If there is one thing that makes me uneasy, it’s the conglomeration of major companies taking the control/choice away from the consumer. The relinquishment of choices will surely lead to the capitalization and monetization of the internet. Don’t get me wrong, I like money too but I am concerned that having to pay (more) for the internet will lead to the discrimination of access to those who are less fortunate. Those who have lower incomes rely on being able to access the internet at a low cost in their home or for free at the local library but what happens when you have to pay $5 to jump on the internet at the library? My guess is that even the smallest of increases will cause some people to give it up altogether and then become less connected. It has the potential to turn into a downward spiral for some. What about those people in rural areas? Will the cost of connecting to the internet be more for them?
The problem is that we have some really big players (NBC, FCC, Comcast, etc.) and it does not appear that these entities are beholden to answer to anyone other than themselves. Who’s regulating them?
I also agree with Elizabeth Hunter when she said in an earlier post that she felt as though “the audience was more concerned than the professionals sitting in front of them”, and it made me wonder if they were not as concerned because they had already achieved some success and are able to call on studio connections to get their product noticed regardless. What happens when the content provided is not what the viewer would like to see? Should I call the Comcast/NBC customer service line? Who will pick up the call at 2am?
Overall, the salon was a great experience and I look forward to the engaging conversation and cheese next month.
Tuesday night’s discussion on the potential ramifications of the FCC’s approval of the Comcast/NBC merger was interesting. There seemed to be real a panic among some that this will usher in a new era of virtual censorship and a loss of our Internet freedom while others were relatively unconcerned.
A few things stood out to me during the discussion and while I am no fan of large corporations and actually have a healthy hatred for Comcast as a company, I am leaning toward the view that this merger is not the beginning of the Internet apocalypse – it just represents one in what will be a long line of moves by companies and others entities in trying to find their piece of the revenue pie as broadcast migrates online. I don’t think this is the watershed moment that will change the Internet as we know it.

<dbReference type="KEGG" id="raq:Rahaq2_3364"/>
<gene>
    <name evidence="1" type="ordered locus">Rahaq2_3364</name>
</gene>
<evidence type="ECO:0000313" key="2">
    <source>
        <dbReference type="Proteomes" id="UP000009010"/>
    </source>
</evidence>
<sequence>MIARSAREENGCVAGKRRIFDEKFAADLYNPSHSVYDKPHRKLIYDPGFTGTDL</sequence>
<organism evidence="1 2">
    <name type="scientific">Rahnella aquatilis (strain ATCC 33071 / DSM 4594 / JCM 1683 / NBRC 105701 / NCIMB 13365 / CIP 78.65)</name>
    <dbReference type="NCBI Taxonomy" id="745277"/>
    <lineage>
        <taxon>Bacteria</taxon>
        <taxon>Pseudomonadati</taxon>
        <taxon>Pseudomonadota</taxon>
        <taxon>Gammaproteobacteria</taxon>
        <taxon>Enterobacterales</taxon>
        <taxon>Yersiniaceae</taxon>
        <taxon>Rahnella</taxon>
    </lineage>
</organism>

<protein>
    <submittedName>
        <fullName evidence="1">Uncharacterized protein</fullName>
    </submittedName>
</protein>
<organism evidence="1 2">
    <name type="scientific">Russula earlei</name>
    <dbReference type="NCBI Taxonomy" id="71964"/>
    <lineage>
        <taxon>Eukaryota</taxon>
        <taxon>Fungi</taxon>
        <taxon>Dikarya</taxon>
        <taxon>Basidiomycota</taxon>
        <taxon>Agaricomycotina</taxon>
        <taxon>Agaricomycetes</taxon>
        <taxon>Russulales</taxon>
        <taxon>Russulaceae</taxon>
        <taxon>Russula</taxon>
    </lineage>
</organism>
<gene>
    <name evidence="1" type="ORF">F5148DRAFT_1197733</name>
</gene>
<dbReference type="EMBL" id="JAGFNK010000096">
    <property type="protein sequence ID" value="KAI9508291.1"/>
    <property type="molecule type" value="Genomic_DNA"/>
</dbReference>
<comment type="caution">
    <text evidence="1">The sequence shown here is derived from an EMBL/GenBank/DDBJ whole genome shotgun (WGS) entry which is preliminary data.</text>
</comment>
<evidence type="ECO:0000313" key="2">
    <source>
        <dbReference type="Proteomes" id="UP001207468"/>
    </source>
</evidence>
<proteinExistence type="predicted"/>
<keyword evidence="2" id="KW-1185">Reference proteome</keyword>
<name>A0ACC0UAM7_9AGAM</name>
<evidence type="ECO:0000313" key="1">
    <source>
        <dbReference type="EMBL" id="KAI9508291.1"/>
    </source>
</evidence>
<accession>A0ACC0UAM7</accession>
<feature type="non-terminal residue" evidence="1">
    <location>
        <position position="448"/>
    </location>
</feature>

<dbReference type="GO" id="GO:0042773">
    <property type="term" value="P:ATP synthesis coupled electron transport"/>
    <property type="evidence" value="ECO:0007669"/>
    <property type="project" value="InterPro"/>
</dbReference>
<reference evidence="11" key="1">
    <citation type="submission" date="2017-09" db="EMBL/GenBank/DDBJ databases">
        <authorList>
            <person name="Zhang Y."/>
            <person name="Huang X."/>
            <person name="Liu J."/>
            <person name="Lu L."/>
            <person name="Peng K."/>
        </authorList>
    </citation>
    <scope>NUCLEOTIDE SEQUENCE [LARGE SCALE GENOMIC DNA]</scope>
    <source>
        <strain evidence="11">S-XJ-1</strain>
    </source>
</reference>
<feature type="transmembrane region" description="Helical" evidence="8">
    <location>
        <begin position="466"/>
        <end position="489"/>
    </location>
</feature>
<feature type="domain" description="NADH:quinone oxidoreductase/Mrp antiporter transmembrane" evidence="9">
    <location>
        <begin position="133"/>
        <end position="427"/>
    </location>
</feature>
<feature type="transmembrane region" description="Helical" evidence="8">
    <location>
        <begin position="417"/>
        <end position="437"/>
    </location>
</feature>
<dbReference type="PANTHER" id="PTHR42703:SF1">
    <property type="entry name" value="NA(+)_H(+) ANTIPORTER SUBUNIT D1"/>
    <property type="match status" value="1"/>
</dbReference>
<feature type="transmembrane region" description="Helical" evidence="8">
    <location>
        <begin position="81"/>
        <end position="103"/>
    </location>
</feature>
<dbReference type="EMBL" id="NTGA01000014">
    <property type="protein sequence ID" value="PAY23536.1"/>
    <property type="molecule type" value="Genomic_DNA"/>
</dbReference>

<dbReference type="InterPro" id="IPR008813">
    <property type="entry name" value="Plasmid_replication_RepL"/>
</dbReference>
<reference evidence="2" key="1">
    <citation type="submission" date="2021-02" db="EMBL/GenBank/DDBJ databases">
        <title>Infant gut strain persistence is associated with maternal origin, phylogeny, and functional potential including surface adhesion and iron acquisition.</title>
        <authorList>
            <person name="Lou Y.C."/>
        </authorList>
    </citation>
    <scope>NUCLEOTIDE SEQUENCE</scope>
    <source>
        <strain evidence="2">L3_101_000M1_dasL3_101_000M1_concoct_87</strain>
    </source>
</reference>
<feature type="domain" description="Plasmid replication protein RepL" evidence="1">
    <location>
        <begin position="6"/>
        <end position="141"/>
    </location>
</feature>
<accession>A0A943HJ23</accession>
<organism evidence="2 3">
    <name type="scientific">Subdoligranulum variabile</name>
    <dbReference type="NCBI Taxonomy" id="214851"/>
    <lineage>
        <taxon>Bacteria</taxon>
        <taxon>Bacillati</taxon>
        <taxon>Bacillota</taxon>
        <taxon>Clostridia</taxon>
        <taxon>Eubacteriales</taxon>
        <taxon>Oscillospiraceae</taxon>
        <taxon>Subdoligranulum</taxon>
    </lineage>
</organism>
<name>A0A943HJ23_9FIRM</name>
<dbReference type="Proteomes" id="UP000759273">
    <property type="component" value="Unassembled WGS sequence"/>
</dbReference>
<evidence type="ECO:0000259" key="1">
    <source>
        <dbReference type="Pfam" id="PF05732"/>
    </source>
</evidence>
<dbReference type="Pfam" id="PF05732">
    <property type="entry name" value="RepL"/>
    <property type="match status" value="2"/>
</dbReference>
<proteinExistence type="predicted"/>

This merger seems is about entertainment (television), not information (the internet). If we are worried about Comcast controlling what entertainment media we are able to receive on line why haven’t we been worried about Comcast deciding what channels they provide to us in a cable TV environment? NBC or no NBC it is in Comcast’s interests as a business to provide what people want to see and they will continue to do so. If not, someone else will figure out how to do it – that’s how business works and how people make money.
Whether or not people will still be able to access the information they are used to over the internet seems to me a bit of a red herring. We should be vigilant as a society when it comes to scrutinizing how large companies operate but to think one merger could derail in any significant way what has become a vital component of our society seems to me implausible. What this merger and the worries it has raised says to me is that people are simply more uncomfortable with the size of Comcast and its dominance of the market in many areas. What we really need to be focusing on is the need for real competition in the provision of Internet access.
I’ve never had a serious thought of “transmedia” before the salon. Brend’s speech and the discussion were very enlightening. I start to connect the abstract term “transmedia storytelling” to what it has tangibly brought into our life.